CAIR: Calif. Muslims Detained for Praying in Nevada

Muslim civil rights group files police misconduct complaint

(Mar 05, 2010 - ANAHEIM, CA) 

The Greater Los Angeles Area office of the Council on American-Islamic Relations (CAIR-LA) announced today that it has filed a misconduct complaint against police officers in Henderson, Nev., who allegedly detained seven California Muslims for “suspicious behavior” after they prayed next to their vehicle in a parking lot as they traveled through the town.


According to the CAIR-LA complaint, the men were detained after they stopped for gas and food at a Henderson shopping center. While in the center’s parking lot, the men took time to perform their sunset (maghrib) prayer, one of five daily prayers performed by Muslims. They prayed in a non-disruptive manner and neither the men nor their vehicle were blocking traffic or preventing others from parking.


As the men returned to their vehicle, two police cars arrived and the officers asked the men if they knew why they were being stopped. When they said they did not know why police were on the scene, one officer allegedly said he was responding to a report about a bunch of guys doing weird moves.


The officers questioned the men about their employment, schooling and places of birth for more than a half hour. The officers also performed a cursory search of the vehicle.


According to the Henderson Police Department incident report, the officers responded to a report that 7 MIDDLE EASTERN MALES ACTING 425, BY A GRY MINI VAN, UNK CA PLTS, SEV OF SUBJS ARE KISSING THE GROUND. (The men are of various ethnic backgrounds, including Middle Eastern and South Asian. The police code 425 generally refers to a suspicious situation. Muslims place their foreheads to the ground briefly while praying.)

SEE: Video of Incident

In a letter to Henderson Police Chief Jutta Chambers, CAIR-LA Staff Attorney Ameena Mirza Qazi wrote in part:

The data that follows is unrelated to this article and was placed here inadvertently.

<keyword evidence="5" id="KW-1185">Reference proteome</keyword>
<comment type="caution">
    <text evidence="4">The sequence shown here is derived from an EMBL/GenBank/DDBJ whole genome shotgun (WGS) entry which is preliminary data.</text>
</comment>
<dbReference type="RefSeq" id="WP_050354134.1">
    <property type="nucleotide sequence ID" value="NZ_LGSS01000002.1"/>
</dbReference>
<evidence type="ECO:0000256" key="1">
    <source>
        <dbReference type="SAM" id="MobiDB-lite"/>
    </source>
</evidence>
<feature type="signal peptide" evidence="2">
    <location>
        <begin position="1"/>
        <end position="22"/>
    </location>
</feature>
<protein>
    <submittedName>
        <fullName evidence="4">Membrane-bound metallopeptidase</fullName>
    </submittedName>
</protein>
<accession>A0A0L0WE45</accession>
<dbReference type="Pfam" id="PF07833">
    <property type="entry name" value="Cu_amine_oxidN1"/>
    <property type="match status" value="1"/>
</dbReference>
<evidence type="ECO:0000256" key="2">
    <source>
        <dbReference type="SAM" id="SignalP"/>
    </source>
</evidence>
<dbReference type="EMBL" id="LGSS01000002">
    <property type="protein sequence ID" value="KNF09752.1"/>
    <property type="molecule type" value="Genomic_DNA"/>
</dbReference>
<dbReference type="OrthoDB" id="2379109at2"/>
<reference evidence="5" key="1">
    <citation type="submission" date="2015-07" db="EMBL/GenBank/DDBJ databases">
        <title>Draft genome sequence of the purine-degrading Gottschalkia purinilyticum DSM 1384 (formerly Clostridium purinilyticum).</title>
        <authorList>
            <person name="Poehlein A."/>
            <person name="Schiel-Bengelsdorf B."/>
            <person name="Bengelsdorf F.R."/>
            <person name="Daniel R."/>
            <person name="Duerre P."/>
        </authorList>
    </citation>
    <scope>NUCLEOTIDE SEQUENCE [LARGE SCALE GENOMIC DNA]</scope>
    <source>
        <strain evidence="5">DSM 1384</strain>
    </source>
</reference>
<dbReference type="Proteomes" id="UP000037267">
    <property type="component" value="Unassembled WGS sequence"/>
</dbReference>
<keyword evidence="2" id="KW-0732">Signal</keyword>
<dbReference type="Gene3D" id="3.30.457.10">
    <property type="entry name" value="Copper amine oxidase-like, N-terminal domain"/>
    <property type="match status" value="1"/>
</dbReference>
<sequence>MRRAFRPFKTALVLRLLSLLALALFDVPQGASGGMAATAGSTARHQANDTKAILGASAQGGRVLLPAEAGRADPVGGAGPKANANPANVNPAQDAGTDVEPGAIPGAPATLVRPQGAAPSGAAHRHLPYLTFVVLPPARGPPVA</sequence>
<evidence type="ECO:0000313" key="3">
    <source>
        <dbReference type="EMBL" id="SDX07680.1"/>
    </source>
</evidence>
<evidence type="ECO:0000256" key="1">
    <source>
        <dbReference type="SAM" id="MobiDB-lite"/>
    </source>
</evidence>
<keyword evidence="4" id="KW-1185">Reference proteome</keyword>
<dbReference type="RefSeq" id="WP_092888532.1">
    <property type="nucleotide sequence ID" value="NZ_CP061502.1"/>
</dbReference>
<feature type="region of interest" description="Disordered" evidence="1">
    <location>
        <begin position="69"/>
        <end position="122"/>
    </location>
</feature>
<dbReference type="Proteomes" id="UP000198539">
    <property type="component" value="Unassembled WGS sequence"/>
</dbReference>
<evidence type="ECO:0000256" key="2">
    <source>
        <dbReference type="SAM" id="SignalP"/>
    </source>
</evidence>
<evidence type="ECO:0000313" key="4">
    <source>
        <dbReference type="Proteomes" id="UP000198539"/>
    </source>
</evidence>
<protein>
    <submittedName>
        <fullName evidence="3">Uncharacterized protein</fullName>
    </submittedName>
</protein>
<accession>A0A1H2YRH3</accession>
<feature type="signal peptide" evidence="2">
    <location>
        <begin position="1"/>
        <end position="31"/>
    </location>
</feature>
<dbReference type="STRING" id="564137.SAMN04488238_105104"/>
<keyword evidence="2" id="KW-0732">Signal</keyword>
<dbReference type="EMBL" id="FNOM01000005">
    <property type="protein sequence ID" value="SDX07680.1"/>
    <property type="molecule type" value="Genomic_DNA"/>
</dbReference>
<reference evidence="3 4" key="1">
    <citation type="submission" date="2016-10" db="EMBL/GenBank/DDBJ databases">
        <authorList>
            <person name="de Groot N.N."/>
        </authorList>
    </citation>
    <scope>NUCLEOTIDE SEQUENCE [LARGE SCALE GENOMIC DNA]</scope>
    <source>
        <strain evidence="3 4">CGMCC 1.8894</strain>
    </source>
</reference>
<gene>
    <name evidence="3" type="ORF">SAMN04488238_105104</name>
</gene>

We fail to see how the civilian report of suspicious behavior or the actions of Complainants gave rise to reasonable suspicion that Complainants were engaged in criminal activity to justify a stop, or gave rise to probable cause to justify the ensuing detention of Complainants. The scope and length of the stop was not reasonable under the circumstances, nor did it serve any legitimate investigative purpose.


She asked for an investigation of the incident, appropriate disciplinary action against the officers involved, changes in officer training, and compensation for the emotional distress suffered by the Muslim travelers.


Qazi noted that CAIR publishes a booklet, titled A Law Enforcement Official’s Guide to the Muslim Community , which outlines basic information about Islamic beliefs that are relevant to law enforcement agencies. It also covers issues such as the rights of Muslim law enforcement officers, religiously-sensitive techniques for body searches, etiquette for entering Muslim homes, and advice on outreach to the Islamic community.


CAIR is America’s largest Muslim civil liberties and advocacy organization. Its mission is to enhance the understanding of Islam, encourage dialogue, protect civil liberties, empower American Muslims, and build coalitions that promote justice and mutual understanding.

- END -

CONTACT: CAIR-Greater Los Angeles Area Communications Manager Munira Syeda, 714-776-1847 or 714-851-4851, E-mail: info@losangeles.cair.com; CAIR National Communications Director Ibrahim Hooper, 202-488-8787 or 202-744-7726, E-Mail: ihooper@cair.com; CAIR Communications Coordinator Amina Rubin, 202-488-8787, 202-341-4171, E-Mail: arubin@cair.com

 

End of Article